This afternoon was not Mike Fontenot's finest hour as a major leaguer. In fact, it was likely his worst -- he left seven men on base, coming up three times with runners on (once with the bases loaded, twice with two on) and making outs all three times. If he can get even two of those runners in, the Cubs would have been in the game at least till the seventh inning, when Ken Griffey, Jr. smacked his 596th career HR into the teeth of Chicago's typical April lake breeze off Jon Lieber, a three-run shot that turned a somewhat-manageable 5-2 game into a 8-2 rout, and the Reds beat the Cubs 9-2 this afternoon. To make matters worse, the HR came after Ryan Theriot bobbled a routine ground ball and then Fontenot failed to cover first base when Lieber got Ryan Freel to hit a comebacker. Lieber did his job -- got the first two hitters he faced to hit ground balls. The infielders failed today.
Still, you'd take two out of three every series, wouldn't you? Yes, it's nice to think "sweep" when you've won the first two, but it's hard to sweep a team, no matter how good or bad they are, or are perceived to be. The Reds have some pretty good hitters and they showed us that today -- particularly Joey Votto. Votto got two fat pitches from Ted Lilly, and hit the first one for a bases-clearing double and the second for a two-run homer. Other than that, I thought Lilly threw a pretty decent game, his best start all year (it won't show up well in the box score, of course, five earned runs in six innings); at last he had the command that seemed to elude him all spring and in his first two outings in the regular season.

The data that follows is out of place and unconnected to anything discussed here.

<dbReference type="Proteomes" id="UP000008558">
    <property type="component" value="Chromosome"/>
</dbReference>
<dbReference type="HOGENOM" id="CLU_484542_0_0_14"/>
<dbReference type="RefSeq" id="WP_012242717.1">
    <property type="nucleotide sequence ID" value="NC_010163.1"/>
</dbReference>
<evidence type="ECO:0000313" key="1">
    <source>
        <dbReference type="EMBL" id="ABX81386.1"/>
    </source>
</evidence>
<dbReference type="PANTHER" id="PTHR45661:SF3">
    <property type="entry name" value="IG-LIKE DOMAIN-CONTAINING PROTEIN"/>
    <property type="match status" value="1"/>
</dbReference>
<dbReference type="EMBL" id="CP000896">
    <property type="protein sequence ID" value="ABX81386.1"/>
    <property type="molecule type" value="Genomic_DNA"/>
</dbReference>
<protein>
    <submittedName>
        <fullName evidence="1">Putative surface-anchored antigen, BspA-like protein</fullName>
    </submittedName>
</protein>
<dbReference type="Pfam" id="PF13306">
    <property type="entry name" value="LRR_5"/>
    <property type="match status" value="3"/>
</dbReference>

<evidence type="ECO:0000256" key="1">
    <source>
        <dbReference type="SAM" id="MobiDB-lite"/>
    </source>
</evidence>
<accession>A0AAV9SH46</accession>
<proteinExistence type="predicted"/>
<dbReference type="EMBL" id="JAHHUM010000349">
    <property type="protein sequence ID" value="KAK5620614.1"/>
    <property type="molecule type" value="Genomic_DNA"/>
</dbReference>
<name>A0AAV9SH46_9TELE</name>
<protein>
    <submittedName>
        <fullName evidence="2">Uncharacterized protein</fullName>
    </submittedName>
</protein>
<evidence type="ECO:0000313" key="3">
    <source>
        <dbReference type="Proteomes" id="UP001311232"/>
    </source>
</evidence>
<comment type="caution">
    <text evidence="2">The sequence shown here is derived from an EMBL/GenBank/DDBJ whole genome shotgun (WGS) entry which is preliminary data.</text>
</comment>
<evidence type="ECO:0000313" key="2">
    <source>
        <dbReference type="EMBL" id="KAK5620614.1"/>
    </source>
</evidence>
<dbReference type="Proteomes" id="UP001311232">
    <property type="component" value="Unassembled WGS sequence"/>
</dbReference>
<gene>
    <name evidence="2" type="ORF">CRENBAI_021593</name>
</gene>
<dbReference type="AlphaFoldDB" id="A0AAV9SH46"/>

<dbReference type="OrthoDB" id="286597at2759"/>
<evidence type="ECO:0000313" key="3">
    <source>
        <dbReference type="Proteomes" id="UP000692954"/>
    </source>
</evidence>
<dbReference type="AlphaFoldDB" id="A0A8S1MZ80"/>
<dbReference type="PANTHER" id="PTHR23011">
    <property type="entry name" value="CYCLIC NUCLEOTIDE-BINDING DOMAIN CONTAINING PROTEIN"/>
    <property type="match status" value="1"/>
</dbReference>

The Cubs had plenty of opportunity against the fireballing Edinson Volquez, who is that typical "throws-hard-but-you're-not-quite-sure-where-it's-going" young pitcher. He walked four and gave up four hits, but thanks mostly to Fontenot, he gave up only one run; the Cubs stranded seven through four innings. Further complicating things was the fact that with two on and nobody out in the fourth, the Cubs down 3-1, Henry Blanco decided to bunt. With Lilly, a terrible hitter (.111 career), up next. If you're going to do that, lay down a suicide squeeze, which would score a run (if properly done) and leave a runner on second. According to Lou in his postgame news conference, which I heard on the radio going home, the bunt sign wasn't on.
Which raises this question: if the bunt sign wasn't on, why didn't someone talk to Blanco after the first missed bunt attempt, to tell him to knock it off? Blanco bunted foul on strike three, after which Lilly sacrificed the runners to second and third, which is where we pick up the Fontenot story again.
All this on a "bonus sunshine" day -- the forecast was for clouds all day, but the temperature at game time was 59 degrees (felt warmer, and probably was -- that reported temperature is usually the 1 pm lakefront reading, and the lake cooling hadn't gotten to the ballpark by then), with bright sunshine. About 2:00, the wind shifted from light southeast to strong northeast, and both HR -- by Votto and Griffey -- would have been far up into the bleachers on an ordinary day. Quite a number of fly balls hit in the later innings -- one caught by Reed Johnson in the 9th in particular -- got pushed in a long distance by the wind.
Good signs today: a good outing from Michael Wuertz, who has needed one. He dispatched the Reds 1-2-3 in the 9th inning, not that it mattered by that time. Reed Johnson had four hits today and played a good CF. I would imagine he'll be playing CF vs. the two Pirates LHP on Saturday and Sunday.
There isn't too much more to say about this. Some days you're just going to look bad and lose. Onward to tomorrow.